Secondary High Blood Pressure
Secondary high blood pressure is high blood pressure that is caused by another disease or condition. It can also be caused by certain medicines.
If your doctor can treat the cause of the high blood pressure, it might lower your blood pressure.
Secondary high blood pressure is not common. The risk of secondary high blood pressure is higher in children than in adults.
What causes secondary high blood pressure?
Causes of secondary high blood pressure include:
- Kidney disease, such as narrowing of the kidney arteries.
- Certain medicines, such as birth control pills, amphetamines, some antidepressants, steroids, and some nonsteroidal anti-inflammatory drugs (NSAIDs).
- Hormone related diseases, such as hyperaldosteronism.
- Sleep apnea.
- Drinking a lot of alcohol.
- Narrowing of the aorta (coarctation).
Hormone problems that can cause secondary high blood pressure include hyperaldosteronism and thyroid problems. These types of conditions can raise blood pressure because hormones play a big role in controlling your blood pressure. They send messages controlling your heart's output of blood, the stiffness of your arteries, and changes in your blood volume. For example, your body releases certain hormones (such as adrenaline) when it is under stress and needs more blood and oxygen.
If your renal arteries become narrowed from atherosclerosis (renal artery stenosis), less blood flows to the kidneys, which causes blood pressure to rise. This problem happens because your kidneys are essential for blood pressure control. As blood passes through your kidneys, special cells "measure" blood pressure in the blood vessels leading to your kidneys (renal arteries) and adjust the amount of the hormone renin that they secrete. Renin controls the production of two other hormones, angiotensin and aldosterone. And these hormones control the width of your arteries and how much water and salt is moved out of the body. Both of these affect blood pressure.
How is it diagnosed?
If your doctor thinks that you may have secondary high blood pressure, you may need tests to diagnose other health problems. Your doctor will also check the medicines that you take, because some medicines can cause high blood pressure as a side effect.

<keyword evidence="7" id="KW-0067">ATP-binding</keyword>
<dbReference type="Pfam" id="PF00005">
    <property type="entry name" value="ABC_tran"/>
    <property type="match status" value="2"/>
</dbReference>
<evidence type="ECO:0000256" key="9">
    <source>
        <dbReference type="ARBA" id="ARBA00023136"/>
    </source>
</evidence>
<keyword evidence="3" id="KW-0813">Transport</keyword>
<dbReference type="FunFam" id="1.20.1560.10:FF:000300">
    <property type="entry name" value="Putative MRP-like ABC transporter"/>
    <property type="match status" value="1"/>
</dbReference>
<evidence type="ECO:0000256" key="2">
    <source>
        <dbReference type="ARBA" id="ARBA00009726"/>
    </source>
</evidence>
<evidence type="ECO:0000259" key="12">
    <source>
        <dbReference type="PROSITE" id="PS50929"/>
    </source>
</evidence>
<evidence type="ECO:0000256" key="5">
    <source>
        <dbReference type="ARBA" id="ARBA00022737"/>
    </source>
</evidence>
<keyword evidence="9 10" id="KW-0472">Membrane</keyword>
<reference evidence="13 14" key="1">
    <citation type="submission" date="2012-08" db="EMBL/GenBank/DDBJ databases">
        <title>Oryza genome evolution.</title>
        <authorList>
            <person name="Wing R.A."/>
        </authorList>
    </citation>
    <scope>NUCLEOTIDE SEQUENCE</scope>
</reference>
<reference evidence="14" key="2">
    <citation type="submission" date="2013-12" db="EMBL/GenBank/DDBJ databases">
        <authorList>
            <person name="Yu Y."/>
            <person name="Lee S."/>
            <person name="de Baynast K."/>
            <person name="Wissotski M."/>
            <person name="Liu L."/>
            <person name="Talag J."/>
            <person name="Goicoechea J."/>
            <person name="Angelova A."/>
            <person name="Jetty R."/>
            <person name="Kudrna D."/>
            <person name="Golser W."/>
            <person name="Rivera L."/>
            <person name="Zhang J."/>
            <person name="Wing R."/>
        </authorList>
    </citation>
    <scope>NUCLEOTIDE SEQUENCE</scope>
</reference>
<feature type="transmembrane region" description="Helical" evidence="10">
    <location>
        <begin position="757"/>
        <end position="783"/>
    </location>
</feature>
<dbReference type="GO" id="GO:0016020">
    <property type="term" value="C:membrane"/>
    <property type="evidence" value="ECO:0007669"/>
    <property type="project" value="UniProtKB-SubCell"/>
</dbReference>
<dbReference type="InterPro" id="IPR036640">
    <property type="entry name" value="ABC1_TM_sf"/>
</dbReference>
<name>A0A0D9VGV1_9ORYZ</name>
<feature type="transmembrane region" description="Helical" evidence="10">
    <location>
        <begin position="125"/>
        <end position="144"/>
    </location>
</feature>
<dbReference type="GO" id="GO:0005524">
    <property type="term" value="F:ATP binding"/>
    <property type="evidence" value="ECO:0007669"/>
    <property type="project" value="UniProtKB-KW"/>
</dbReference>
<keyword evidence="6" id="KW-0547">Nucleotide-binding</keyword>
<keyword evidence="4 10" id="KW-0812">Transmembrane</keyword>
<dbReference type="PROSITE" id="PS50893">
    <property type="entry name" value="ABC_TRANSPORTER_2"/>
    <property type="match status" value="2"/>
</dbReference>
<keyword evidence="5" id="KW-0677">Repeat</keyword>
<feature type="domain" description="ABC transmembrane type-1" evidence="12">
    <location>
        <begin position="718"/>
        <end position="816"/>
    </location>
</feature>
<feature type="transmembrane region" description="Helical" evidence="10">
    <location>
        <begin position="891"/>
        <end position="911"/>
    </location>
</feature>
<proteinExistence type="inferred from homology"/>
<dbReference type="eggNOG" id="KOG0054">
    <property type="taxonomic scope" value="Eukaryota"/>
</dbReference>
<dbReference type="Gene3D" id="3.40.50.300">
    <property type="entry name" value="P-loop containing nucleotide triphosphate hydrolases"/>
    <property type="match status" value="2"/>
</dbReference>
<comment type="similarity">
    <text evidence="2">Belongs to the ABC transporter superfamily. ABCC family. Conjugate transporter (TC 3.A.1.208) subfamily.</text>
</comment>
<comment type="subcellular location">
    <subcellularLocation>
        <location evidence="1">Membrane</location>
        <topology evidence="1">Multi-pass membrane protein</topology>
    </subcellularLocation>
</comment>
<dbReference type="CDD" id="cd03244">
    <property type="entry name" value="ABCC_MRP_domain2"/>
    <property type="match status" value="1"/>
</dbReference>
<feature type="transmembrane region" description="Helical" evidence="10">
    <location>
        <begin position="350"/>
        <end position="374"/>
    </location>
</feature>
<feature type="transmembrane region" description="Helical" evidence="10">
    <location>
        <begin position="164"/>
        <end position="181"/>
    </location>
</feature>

Your doctor may suspect that you have secondary high blood pressure if you have certain signs, such as:
- Your blood pressure has suddenly gone up since it was last checked.
- You are younger than 30 and have high blood pressure.
- You have had many treatments and medicines, but still have high blood pressure.
- You have symptoms of health problems that may raise blood pressure.
- Your kidneys don't work as well as they should.
How is it treated?
Secondary high blood pressure is typically treated by treating the cause of the high blood pressure. Your treatment depends on what is causing your high blood pressure and whether the high blood pressure should be lowered as soon as possible to prevent problems.
If a health problem is the cause, this high blood pressure may return to normal when the other health problem is treated. But treating the condition that has caused your secondary high blood pressure will not always lower blood pressure back to a normal level. In this case, you may need to treat the high blood pressure too.
If a medicine is the cause, this high blood pressure may return to normal if the medicine is stopped or the dose is adjusted.
Other Works Consulted
- Whelton PK, et al. (2017). Guideline for the prevention, detection, evaluation, and management of high blood pressure in adults: A report of the American College of Cardiology/American Heart Association Task Force on Clinical Practice Guidelines. Journal of the American College of Cardiology, published online November 13, 2017. DOI: 10.1016/j.jacc.2017.11.006. Accessed November 20, 2017.
- Atkins GB, et al. (2011). Diagnosis and treatment of hypertension. In V Fuster et al., eds., Hurst's the Heart, 13th ed., vol. 2, pp. 1585–1605. New York: McGraw-Hill.
Current as of: December 16, 2019
Author: Healthwise Staff
Medical Review: E. Gregory Thompson MD - Internal Medicine
Martin J. Gabica MD - Family Medicine
Kathleen Romito MD - Family Medicine
Adam Husney MD - Family Medicine
Robert A. Kloner MD, PhD - Cardiology